New Times / Strokes & Plugs
The following articles were printed from New Times [newtimesslo.com] - Volume 28, Issue 1
In perfect HarmonyThe tiny town on Hwy. 1 has a new café
By LAREINA GAMBOA
A sunny Sunday drive up the coast, with miles of salty seawater to the left, and sky-high mountains to the right. Maybe Cambria’s the destination, maybe Cayucos, or maybe even Big Sur, but Harmony we’re just passing through.
That is, you were just passing through. The little town of Harmony—with a population of 18—has a new café. In December 2012, Giovanni Grillenzoni opened Harmony Café for this little community.
Grillenzoni started his career in Italy by becoming a master chef in 1980, and he’s been on the Central Coast for many, many years now.
It might sound unlikely to find an Italian master chef in such a tiny town in California, but Grillenzoni didn’t hesitate expressing his enthusiasm for Harmony: “Harmony found me. It’s the best place in the world. I love Harmony. Everybody loves it and enjoys it.”
The first thing guests come upon before entering the café is a small but lovely courtyard. There are plenty of tables for sitting and eating, and the café itself is adorably quaint. Now, SLO itself isn’t a big city by any means, but it’s difficult not to feel like some Hollywood yuppie raving and ranting about this tiny town. But the locals love it just as much.
Grillenzoni has a new menu every week, and he creates all the dishes with food from local farms and farmers; if he can, he keeps it organic. His specialty creations include salads, sandwiches, pasta, with a full espresso bar, and desserts.
“I believe in my food, and I believe in my people. I prefer to go slow and take care of the food and the people first,” Grillenzoni said in response to a question about the café’s lack of an Internet presence.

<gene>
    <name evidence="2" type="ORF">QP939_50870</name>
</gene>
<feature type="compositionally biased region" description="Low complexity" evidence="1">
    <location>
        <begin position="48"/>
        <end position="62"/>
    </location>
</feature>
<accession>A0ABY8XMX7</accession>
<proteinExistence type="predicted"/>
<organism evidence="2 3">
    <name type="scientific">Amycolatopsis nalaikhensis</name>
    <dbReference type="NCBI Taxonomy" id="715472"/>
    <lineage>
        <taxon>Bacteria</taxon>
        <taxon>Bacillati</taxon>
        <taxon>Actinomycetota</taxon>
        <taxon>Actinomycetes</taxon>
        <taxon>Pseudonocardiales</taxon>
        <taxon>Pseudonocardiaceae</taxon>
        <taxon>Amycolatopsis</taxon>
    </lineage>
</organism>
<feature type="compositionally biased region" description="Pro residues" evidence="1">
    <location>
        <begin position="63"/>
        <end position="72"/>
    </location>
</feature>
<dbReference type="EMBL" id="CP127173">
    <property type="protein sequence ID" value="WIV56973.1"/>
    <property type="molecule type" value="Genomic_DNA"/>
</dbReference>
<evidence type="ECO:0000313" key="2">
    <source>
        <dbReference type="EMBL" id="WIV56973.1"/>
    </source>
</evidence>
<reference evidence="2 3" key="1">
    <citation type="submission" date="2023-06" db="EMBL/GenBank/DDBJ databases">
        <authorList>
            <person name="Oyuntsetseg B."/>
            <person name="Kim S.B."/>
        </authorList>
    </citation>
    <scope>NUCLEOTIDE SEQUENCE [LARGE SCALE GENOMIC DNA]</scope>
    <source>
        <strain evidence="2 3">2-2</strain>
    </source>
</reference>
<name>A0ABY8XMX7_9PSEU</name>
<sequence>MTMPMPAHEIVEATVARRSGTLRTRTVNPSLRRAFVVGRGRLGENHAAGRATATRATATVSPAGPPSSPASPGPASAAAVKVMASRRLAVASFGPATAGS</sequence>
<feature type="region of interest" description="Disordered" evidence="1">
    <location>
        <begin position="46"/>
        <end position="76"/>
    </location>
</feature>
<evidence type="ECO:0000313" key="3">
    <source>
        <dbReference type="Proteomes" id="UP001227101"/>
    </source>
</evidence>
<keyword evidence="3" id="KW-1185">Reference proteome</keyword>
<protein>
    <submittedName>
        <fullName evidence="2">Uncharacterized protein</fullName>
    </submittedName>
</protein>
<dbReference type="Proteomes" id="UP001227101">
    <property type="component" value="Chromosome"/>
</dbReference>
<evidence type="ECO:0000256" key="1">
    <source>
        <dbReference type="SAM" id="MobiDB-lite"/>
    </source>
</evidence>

In time, he does plan to have a website and Facebook page—but that’s not anytime soon. They’ve been open for less than a year and word is spreading quickly, so does he really need those sites?
Harmony Café is open seven days a week from 10 a.m. to 4 p.m., and Grillenzoni is there every day, at least 10 hours a day. The restaurant is at 2177 Old Creamery Road and can be reached at 924-1219.
The Morro Bay National Estuary Program is looking for volunteers to help with the Morro Bay Eelgrass Recovery Program Aug. 19 to 24. Volunteers will work two-hour shifts between 8 a.m. and 5 p.m. bundling eelgrass that will be planted by divers. The goal is to plant 8,000 bundles of eelgrass across a two-acre area on the bay floor, and volunteer divers are needed as well. To learn more and volunteer, visit mbnep.org.
Intern Lareina Gamboa compiled this week’s Strokes. Send your business and nonprofit news to firstname.lastname@example.org.
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